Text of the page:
26 FEBRUARY 1972, Page 7

Cruellest cut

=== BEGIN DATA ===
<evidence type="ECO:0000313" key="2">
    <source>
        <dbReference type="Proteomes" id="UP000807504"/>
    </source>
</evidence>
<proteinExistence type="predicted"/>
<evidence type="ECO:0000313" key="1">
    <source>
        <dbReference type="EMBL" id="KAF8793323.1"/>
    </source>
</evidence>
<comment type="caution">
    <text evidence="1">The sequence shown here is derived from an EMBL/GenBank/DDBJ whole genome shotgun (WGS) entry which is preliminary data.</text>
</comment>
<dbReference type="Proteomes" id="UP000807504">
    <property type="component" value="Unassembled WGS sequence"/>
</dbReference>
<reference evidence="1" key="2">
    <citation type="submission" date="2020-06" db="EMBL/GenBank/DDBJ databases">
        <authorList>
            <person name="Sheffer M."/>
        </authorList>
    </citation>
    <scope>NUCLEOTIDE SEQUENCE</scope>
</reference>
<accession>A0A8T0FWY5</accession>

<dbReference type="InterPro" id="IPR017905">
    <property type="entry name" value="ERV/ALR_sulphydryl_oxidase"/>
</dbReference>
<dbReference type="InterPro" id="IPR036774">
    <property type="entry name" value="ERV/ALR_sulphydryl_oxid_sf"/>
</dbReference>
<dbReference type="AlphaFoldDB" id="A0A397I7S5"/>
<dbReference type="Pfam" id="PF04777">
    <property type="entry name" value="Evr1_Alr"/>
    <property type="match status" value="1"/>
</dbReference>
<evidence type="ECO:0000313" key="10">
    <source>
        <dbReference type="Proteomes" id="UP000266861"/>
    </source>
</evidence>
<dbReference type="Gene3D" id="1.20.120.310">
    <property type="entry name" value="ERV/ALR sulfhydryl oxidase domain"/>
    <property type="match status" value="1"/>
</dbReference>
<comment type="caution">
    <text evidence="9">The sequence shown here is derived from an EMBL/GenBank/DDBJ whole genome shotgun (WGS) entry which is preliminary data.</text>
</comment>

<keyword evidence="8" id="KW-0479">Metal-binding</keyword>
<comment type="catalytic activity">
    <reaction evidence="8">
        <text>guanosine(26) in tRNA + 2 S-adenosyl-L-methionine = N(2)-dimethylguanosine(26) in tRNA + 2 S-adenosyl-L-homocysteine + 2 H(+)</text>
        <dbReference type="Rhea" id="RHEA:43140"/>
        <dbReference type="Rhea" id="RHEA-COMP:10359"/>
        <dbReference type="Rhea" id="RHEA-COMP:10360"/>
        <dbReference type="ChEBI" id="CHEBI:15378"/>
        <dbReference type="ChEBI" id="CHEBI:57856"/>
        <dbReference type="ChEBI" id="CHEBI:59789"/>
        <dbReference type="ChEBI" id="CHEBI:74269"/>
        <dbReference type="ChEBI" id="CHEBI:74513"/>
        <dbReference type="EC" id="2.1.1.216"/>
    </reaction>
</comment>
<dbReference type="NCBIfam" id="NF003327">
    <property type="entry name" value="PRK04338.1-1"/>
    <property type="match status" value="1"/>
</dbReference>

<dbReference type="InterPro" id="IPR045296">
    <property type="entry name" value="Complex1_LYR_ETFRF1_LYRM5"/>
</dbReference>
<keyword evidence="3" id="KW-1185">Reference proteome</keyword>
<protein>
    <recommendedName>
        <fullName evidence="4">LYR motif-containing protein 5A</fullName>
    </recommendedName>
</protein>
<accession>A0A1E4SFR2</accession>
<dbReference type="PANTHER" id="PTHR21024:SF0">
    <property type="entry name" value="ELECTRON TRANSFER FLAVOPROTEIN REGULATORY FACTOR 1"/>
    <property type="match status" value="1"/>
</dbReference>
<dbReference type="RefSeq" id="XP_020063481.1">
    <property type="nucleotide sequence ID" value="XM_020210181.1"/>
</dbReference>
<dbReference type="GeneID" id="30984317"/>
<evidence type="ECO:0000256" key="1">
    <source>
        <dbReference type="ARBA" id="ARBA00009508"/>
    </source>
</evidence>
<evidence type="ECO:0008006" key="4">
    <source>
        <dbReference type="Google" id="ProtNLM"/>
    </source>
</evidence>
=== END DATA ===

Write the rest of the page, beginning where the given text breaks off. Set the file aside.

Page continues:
Some power cuts are more heartless than others. On Sunday week last I sat, accompanied by a twelve-year-old, watching the final episode of the BBC's splendid Sunday serial of Wilkie Collins's Moonstone. The closing scenes showed the hero Franklin Blake, the great detective, Sergeant Cuff, and the office boy, entering a scruffy hostelry and discovering the dead body of the villain. When killed, however, the villain was heavily disguised with, among other accoutrements, a black wig and a black beard. Cuff strips these off and turns to Blake, inviting him to open the sealed note containing the detective's guess, made earlier in the day, about the identity of the villain. Blake does so, and his mouth drops open in horror — then comes the power cut. Of course it was all right for me. I had read the book and knew that the shining face of Godfrey Ablewhite concealed a black heart.